A Goodyear Tire & Rubber Company tire test engineer checks the pressure on a tire equipped with the company's Air Maintenance Technology. Photo:  Goodyear.

A Goodyear Tire & Rubber Company tire test engineer checks the pressure on a tire equipped with the company's Air Maintenance Technology. Photo:  Goodyear.

Goodyear says it will be testing its Air Maintenance Technology for commercial vehicles -- which keeps tires inflated without any external pumps or electronics -- on trucking fleets over the next year and a half.

Goodyear has been developing and testing the technology since 2011. It automatically keeps tires inflated to a specified cold inflation pressure with internal pumps and sensors. The AMT system is designed to work under many operating conditions and through multiple retreads.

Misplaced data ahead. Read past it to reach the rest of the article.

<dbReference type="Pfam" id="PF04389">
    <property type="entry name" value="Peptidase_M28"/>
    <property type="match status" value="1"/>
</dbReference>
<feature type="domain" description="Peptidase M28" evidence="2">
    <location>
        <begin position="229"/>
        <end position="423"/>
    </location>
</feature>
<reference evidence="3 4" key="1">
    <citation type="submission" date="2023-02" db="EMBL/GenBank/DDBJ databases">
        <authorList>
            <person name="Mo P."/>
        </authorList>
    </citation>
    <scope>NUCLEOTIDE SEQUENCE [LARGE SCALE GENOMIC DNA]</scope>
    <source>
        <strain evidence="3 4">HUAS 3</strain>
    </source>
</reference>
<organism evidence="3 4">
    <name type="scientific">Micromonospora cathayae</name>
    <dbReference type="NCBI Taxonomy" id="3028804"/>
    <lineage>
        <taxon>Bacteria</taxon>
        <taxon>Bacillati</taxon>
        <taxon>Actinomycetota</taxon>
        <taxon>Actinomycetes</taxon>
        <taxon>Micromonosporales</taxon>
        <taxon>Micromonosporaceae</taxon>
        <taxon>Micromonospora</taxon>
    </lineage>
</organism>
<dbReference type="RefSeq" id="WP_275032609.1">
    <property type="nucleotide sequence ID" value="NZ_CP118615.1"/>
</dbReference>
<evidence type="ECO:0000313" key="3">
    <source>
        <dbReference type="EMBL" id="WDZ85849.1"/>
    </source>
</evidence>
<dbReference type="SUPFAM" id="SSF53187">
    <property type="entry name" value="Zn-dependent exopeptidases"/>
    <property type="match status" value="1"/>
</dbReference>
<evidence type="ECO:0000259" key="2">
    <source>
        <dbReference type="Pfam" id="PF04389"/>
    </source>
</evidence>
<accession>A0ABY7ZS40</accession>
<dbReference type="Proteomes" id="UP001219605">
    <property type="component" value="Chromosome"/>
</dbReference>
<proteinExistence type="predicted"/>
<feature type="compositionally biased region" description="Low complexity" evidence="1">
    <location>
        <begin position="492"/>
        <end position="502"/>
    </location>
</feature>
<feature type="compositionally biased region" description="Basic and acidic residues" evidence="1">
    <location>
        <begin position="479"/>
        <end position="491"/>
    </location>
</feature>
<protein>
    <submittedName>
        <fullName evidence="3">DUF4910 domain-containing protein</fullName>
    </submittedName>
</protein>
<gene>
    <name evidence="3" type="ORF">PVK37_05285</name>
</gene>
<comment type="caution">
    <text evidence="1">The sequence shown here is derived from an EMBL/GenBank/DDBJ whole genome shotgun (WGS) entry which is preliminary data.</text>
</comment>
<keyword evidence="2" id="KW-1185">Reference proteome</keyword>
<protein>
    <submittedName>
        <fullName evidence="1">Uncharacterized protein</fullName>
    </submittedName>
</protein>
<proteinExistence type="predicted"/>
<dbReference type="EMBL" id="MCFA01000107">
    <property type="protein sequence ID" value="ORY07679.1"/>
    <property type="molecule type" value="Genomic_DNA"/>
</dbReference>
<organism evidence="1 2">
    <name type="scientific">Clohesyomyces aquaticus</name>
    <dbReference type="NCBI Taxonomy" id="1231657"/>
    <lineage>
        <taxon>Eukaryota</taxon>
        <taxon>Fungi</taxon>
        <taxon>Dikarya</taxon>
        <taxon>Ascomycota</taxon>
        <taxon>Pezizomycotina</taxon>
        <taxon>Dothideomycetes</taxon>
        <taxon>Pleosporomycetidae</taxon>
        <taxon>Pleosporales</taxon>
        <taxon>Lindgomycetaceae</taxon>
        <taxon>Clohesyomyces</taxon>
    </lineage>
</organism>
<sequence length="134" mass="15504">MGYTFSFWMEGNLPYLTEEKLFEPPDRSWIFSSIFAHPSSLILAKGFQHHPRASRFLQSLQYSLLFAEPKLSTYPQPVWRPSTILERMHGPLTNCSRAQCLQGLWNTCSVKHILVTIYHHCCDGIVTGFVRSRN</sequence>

“This is an important milestone in the development of AMT for the commercial trucking marketplace,” said Joseph Zekoski, chief technical officer. “The tires equipped with AMT have performed well in testing and we are pleased that so many of our fleet customers were eager to collaborate with us.”

The system uses a peristaltic pump technology to automatically maintain tire pressures specified by the fleet. All components of the AMT system are contained within the tire.

Properly inflated tires result in lower emissions, longer tire life, improved safety and better performance.

The Department of Energy’s Office of Vehicle Technology gave a $1.5 million grant to assist in the research and development of AMT. Representatives from the DOE met with Goodyear’s AMT teams in September to review the progress on the project.

“This phase of testing will go a long way in helping us determine when we can make this technology available in the commercial tire marketplace,” said Zekoski.

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